Healthy Pregnancy Tips
The following are recommendations on how to have a healthy pregnancy and baby from the Family Birth Center team at Montage Health.
Prenatal care is the healthcare you receive during pregnancy, and it can benefit you and your baby. Get prenatal care during regular checkups with your obstetrician, or OB (pregnancy doctor). Protect yourself and your baby by:
- Exploring with your doctor ways to ease any pregnancy discomforts safely
- Talking with your doctor before using any over-the-counter or prescription medications or supplements
- Getting recommended vaccinations, such as the flu vaccine and tetanus, diphtheria, pertussis (Tdap) vaccine. These shots can prevent serious illnesses
Nutrition and hydration
- Stay hydrated by drinking enough water. Your body needs more water while pregnant. Aim for eight or more cups of water daily
- Eat healthy foods. Your baby needs nutrients to grow healthy and strong in the womb. Eat plenty of colorful fruits and vegetables, whole grains, calcium-rich foods, and foods low in saturated fat. Consider talking to your doctor or making an appointment with a dietitian to talk about getting nutrition for your specific needs
- Avoid certain foods that may increase your risk of food poisoning. These include raw or rare meat, raw fish (sushi), raw eggs, soft cheese like brie and feta, and unpasteurized milk and dairy products. Some fish, even when cooked, can be harmful to a growing baby because they’re high in mercury
- Take a prenatal vitamin as prescribed by your OB. A daily prenatal multivitamin can help you get the right amount of key nutrients you and your baby need during pregnancy. These nutrients include omega-3s, folic acid, iron, and calcium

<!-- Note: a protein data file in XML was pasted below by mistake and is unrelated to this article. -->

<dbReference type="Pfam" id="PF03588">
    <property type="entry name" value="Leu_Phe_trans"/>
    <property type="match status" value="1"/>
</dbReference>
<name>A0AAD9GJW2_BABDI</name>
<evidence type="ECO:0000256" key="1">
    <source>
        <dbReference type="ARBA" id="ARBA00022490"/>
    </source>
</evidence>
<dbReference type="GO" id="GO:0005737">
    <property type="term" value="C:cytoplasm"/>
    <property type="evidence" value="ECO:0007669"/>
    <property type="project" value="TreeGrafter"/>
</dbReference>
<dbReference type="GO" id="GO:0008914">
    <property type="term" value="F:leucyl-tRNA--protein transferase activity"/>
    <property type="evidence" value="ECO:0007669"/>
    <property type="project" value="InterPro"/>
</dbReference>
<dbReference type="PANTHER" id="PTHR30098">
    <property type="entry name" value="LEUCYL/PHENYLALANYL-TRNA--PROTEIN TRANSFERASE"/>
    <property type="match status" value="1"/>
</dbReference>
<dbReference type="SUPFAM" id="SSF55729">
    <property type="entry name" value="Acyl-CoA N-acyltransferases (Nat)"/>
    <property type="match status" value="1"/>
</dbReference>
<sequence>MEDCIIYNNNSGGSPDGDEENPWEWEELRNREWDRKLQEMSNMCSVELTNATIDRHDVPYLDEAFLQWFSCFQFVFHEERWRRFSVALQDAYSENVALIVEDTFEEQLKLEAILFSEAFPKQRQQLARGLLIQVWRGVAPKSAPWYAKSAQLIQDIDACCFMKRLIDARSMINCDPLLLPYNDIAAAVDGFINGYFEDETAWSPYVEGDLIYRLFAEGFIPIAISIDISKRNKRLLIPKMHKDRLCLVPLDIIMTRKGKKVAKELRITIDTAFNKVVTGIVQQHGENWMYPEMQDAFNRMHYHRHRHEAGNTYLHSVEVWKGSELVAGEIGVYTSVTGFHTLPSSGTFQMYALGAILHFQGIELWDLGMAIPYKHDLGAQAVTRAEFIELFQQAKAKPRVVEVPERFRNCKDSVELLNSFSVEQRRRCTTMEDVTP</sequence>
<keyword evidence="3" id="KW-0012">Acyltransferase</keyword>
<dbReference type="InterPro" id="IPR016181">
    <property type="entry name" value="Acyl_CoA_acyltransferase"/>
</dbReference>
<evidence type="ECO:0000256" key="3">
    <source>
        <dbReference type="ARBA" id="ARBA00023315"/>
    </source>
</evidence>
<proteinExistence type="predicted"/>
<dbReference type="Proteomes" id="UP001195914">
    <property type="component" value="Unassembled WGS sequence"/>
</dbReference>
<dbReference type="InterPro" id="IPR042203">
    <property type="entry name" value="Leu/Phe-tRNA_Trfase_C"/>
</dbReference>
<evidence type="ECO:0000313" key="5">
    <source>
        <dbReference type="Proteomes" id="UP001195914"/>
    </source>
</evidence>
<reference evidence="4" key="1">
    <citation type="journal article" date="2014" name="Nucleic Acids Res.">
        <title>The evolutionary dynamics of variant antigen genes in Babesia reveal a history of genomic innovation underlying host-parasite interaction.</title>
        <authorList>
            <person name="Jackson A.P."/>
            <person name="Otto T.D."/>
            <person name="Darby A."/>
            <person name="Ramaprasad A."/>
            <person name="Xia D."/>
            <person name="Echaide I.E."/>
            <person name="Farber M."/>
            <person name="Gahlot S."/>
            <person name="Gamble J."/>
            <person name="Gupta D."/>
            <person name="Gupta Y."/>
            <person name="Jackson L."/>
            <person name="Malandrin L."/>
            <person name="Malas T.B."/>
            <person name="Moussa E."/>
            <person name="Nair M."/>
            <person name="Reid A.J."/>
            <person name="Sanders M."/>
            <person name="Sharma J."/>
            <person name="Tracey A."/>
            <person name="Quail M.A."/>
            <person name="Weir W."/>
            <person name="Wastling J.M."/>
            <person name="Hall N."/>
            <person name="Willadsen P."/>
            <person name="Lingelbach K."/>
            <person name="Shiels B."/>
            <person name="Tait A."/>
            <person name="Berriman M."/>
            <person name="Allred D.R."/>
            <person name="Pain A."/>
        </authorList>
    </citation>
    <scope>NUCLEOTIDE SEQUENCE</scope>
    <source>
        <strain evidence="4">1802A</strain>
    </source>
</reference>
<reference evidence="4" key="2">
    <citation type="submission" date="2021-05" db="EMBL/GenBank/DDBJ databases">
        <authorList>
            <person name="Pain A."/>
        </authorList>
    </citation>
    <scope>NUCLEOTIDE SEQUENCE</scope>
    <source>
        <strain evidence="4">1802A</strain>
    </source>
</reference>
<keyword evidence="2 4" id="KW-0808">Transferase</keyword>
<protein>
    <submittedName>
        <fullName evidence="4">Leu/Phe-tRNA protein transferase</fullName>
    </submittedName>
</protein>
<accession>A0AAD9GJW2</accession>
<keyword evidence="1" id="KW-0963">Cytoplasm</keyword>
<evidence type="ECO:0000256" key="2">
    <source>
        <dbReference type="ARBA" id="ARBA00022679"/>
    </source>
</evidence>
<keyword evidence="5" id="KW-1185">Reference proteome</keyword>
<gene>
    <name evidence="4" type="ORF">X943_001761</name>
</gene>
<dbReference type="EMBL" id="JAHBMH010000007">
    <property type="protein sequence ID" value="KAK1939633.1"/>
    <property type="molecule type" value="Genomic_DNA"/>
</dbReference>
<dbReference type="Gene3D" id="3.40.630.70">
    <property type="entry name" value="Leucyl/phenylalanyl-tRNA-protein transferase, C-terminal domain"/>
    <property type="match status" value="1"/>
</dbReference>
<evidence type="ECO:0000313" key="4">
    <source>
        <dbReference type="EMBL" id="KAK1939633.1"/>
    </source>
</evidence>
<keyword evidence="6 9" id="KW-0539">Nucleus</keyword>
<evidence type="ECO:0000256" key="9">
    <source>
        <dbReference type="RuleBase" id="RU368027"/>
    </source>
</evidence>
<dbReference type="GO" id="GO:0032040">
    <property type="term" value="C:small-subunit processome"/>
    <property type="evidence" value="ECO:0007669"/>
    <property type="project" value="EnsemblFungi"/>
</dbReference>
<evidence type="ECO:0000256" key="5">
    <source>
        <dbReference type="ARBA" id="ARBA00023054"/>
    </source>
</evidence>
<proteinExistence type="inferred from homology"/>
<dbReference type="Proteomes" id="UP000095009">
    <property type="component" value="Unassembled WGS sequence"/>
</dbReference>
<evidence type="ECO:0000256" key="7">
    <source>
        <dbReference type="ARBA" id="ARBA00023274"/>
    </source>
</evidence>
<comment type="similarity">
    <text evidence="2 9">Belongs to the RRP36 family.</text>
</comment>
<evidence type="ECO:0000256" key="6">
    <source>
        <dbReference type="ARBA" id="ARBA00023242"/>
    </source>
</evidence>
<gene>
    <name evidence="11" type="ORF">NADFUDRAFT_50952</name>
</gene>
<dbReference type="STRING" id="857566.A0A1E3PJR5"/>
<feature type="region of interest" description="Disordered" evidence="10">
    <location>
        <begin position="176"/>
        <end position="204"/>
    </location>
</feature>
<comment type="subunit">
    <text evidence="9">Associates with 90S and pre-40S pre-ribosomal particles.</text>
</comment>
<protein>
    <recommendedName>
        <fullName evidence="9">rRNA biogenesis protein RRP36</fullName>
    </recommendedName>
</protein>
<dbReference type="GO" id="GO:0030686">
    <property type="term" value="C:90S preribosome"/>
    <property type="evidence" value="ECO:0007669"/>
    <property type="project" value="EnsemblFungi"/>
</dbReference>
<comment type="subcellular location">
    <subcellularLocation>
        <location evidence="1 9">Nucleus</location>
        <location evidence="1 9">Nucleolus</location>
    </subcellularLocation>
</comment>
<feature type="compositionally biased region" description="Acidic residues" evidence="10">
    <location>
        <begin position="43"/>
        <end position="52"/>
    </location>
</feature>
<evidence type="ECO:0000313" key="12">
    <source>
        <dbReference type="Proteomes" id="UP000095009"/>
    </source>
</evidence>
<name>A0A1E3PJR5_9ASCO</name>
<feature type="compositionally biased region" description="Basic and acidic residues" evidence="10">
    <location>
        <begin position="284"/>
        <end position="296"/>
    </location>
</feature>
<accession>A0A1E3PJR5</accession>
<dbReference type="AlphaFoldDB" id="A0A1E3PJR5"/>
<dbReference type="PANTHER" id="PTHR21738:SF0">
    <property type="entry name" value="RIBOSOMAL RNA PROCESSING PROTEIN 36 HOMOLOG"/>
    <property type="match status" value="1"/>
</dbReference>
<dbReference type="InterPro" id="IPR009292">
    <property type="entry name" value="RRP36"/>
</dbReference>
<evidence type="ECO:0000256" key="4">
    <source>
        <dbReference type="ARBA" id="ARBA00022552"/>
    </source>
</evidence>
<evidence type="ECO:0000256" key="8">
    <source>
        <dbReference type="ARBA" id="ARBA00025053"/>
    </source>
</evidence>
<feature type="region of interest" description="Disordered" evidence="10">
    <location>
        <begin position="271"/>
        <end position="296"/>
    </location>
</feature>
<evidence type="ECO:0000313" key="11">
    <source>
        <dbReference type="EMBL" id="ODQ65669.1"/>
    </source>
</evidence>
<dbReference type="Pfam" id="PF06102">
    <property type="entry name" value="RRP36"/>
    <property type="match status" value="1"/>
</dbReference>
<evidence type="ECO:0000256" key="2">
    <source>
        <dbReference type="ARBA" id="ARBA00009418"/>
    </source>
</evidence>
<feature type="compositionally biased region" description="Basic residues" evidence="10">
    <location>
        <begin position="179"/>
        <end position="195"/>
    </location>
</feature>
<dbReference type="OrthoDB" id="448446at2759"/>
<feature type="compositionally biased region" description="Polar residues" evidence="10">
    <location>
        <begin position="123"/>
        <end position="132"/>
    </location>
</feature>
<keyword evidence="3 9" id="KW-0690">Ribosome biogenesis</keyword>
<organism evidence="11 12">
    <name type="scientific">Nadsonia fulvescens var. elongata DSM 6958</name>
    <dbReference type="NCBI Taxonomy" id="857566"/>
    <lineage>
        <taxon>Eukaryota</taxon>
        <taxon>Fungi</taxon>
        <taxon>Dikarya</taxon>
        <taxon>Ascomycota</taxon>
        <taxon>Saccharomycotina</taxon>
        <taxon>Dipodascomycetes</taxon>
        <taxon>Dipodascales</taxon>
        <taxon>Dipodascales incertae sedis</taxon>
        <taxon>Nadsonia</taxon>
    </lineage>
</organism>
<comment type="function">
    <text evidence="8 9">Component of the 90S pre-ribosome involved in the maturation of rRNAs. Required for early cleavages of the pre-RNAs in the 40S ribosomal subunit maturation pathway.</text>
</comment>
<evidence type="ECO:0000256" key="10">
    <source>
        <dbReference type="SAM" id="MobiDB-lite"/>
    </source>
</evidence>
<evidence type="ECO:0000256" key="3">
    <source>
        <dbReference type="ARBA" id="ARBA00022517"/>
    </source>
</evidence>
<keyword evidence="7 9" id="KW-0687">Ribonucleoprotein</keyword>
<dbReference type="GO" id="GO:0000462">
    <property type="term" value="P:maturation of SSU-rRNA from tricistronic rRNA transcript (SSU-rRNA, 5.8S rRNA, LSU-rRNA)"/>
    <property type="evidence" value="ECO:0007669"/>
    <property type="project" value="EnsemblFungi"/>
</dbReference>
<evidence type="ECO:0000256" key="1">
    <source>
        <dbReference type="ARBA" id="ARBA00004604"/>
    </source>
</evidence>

Exercise and daily movement help you stay healthy. Walking, swimming, and prenatal yoga are some examples. Talk with your doctor about the type and amount of physical activity that may benefit you.
Emotional and mental health
It takes a village to raise a child, and everyone needs and deserves support during pregnancy and parenthood. Family, friends, and community organizations can help. You may also consider a support group for pregnant people or new parents.
Consider adding stress-relieving, enjoyable self-care activities into your day. Tell your doctor if you have anxiety, depression, or other symptoms. Learn more about common mental health conditions that can happen during and after pregnancy, when to get emergency help, services we offer, and resources you may be interested in.
Sleeping seven to nine hours each night benefits you and your baby. We recommend sleeping on your side to help improve blood flow.
Avoid alcohol, legal and illegal drugs, smoking, vaping, and secondhand smoke. Drinking alcohol increases the risk of fetal alcohol spectrum disorder (FASD). FASD and drug use can cause severe learning disabilities and behavior issues in your child. Smoking and secondhand smoke increase the risk of premature birth, miscarriage, childhood respiratory illnesses, and other conditions.